Preface $IBQUFS, Cloud Vision API, explains how to work with the Cloud Vision API over REST API. We will explore various features that we can detect using this API. Finally, we will integrate the Cloud Vision API services with SmartExchange. $IBQUFS, Video Intelligence API, focuses on how to work with the Video Intelligence API

over REST API. We will explore various features that we can detect using this API. Finally, we will integrate the Video Intelligence API services with SmartExchange. $IBQUFS, Cloud Speech API, looks at how to work with the Cloud Speech API over REST API. We will explore various features that we can detect using this API. Finally, we will integrate the Cloud Speech API with SmartExchange. $IBQUFS, Cloud Natural Language, outlines how to work with the Cloud Natural Language API over REST API. We will explore various features that we can detect using this API. Finally, we will integrate the Cloud Natural Language API with SmartExchange. $IBQUFS, Cloud Translation, explains how to work with the Cloud Translation API over

REST API. We will explore how to translate a piece of text into other languages using this API. Finally, we will integrate the Cloud Translation API with SmartExchange.

To get the most out of this book To work with the content of the book, you will need knowledge of the following technologies: MongoDB Node.js ExpressJS Mongoose Angular 5 TypeScript REST API services You need to have Node.js 6.13.1 installed on your machine to follow along with this book.

[2]

Preface

Download the example code files You can download the example code files for this book from your account at XXXQBDLUQVCDPN. If you purchased this book elsewhere, you can visit XXXQBDLUQVCDPNTVQQPSU and register to have the files emailed directly to you. You can download the code files by following these steps: 1. 2. 3. 4.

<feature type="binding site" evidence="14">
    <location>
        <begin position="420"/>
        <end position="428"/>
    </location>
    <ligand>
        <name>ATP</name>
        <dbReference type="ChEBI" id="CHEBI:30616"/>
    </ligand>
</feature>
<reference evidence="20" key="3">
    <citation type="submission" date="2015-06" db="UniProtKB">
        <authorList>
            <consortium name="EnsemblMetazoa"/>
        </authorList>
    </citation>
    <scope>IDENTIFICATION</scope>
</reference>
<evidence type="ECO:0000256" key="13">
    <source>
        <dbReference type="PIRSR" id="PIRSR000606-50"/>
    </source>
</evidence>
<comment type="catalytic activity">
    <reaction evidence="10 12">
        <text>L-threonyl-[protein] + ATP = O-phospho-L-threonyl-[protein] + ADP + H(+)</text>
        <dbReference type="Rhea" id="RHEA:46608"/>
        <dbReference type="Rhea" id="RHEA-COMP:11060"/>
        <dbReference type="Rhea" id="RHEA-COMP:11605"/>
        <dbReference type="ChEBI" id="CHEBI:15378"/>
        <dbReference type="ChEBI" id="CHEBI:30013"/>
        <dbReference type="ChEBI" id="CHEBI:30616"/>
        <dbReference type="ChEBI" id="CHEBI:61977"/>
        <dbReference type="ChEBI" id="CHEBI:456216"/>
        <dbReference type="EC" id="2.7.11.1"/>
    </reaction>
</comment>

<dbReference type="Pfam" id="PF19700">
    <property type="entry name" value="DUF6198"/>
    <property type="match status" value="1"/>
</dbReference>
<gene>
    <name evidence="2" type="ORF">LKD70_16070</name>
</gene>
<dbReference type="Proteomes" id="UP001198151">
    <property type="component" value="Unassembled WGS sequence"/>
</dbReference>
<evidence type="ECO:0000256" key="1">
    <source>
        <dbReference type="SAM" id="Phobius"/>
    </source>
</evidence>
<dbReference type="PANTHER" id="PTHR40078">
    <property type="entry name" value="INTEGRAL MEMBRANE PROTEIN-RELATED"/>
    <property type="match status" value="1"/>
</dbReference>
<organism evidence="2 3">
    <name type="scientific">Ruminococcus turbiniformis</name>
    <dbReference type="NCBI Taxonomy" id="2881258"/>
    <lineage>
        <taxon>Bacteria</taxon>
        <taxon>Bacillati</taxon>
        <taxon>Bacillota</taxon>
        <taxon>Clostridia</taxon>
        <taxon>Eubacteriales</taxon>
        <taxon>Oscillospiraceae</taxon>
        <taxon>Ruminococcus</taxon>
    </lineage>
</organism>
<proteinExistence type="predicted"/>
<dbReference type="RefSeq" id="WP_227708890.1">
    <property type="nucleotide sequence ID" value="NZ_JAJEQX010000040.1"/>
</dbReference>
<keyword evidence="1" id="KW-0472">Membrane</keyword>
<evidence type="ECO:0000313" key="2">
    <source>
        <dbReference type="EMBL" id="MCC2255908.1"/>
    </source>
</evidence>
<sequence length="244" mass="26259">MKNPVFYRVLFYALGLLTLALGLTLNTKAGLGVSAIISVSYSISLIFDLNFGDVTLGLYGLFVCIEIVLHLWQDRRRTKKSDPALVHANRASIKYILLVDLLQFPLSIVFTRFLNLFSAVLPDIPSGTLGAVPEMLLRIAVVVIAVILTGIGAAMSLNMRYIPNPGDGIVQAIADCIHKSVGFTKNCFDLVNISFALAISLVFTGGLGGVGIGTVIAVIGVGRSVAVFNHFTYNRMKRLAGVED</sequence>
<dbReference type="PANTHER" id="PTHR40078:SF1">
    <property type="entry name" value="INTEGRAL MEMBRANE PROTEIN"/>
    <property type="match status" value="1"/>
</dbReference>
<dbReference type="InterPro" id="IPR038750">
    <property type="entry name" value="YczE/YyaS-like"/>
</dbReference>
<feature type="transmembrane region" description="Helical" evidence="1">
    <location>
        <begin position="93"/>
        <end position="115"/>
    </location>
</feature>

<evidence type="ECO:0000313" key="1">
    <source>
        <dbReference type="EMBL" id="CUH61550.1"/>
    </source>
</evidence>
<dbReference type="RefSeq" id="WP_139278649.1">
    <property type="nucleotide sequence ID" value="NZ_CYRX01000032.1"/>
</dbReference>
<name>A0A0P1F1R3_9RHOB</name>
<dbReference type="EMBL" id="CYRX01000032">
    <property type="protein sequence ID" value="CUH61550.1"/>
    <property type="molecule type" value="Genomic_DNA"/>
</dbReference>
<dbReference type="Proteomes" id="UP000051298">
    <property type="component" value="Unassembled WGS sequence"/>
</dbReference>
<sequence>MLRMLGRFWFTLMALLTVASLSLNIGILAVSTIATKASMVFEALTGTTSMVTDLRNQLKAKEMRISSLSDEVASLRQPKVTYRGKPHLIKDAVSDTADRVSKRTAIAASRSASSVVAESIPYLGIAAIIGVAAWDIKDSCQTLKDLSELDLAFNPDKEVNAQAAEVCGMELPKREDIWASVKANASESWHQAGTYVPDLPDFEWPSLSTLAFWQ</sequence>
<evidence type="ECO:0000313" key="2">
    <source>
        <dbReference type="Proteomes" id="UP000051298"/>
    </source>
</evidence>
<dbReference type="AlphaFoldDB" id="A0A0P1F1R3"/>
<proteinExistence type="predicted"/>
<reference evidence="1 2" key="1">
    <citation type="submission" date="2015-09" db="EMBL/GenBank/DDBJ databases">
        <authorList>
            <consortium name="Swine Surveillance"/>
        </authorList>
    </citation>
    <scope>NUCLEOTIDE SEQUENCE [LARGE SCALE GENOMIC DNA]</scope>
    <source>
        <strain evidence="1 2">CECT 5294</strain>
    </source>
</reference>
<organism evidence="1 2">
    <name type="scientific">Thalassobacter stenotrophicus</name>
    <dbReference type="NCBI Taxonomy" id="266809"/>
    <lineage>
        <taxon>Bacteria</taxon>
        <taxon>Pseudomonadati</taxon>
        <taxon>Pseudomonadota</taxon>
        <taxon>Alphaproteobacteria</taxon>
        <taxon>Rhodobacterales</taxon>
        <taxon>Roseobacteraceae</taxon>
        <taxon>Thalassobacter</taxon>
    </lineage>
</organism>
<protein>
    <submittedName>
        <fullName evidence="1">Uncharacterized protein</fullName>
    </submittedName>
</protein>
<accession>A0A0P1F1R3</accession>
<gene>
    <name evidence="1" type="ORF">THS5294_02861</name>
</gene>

Log in or register at XXXQBDLUQVCDPN. Select the SUPPORT tab. Click on Code Downloads & Errata. Enter the name of the book in the Search box and follow the onscreen instructions.

Once the file is downloaded, please make sure that you unzip or extract the folder using the latest version of: WinRAR/7-Zip for Windows Zipeg/iZip/UnRarX for Mac 7-Zip/PeaZip for Linux The code bundle for the book is also hosted on GitHub at IUUQTHJUIVCDPN 1BDLU1VCMJTIJOH(PPHMF$MPVE"*4FSWJDFT2VJDL4UBSU(VJEF. In case there's an update to the code, it will be updated on the existing GitHub repository. We also have other code bundles from our rich catalog of books and videos available at IUUQTHJUIVCDPN1BDLU1VCMJTIJOH. Check them out!

Download the color images We also provide a PDF file that has color images of the screenshots/diagrams used in this book. You can download it here: IUUQTXXXQBDLUQVCDPNTJUFTEFGBVMUGJMFTEPXOMPBET(PPHMF$MPVE"*4FSWJDFT2VJ DL4UBSU(VJEF@$PMPS*NBHFTQEG.

Code in Action Visit the following link to check out videos of the code being run: IUUQTHPPHMD7J)3G.

[3]

Preface

Conventions used There are a number of text conventions used throughout this book. $PEF*O5FYU: Indicates code words in text, database table names, folder names, filenames, file extensions, pathnames, dummy URLs, user input, and Twitter handles. Here is an example: "This will install all the dependencies listed. Next, open the entire application in your favorite editor, and then open 3&"%.&NE."

A block of code is set as follows: 4/*114/*11 \ JOQVU$POUFOUK2#&6(IWE((CBTFFODPEFEWJEFP DPOUFOUG9/8[W%&F:YYY[K$PB#BY; GFBUVSFT UPUBM@QBHFT QFS@QBHF UPUBM ^ 4/*114/*11

If you are not comfortable with command line-based interaction, you can use a tool such as Postman.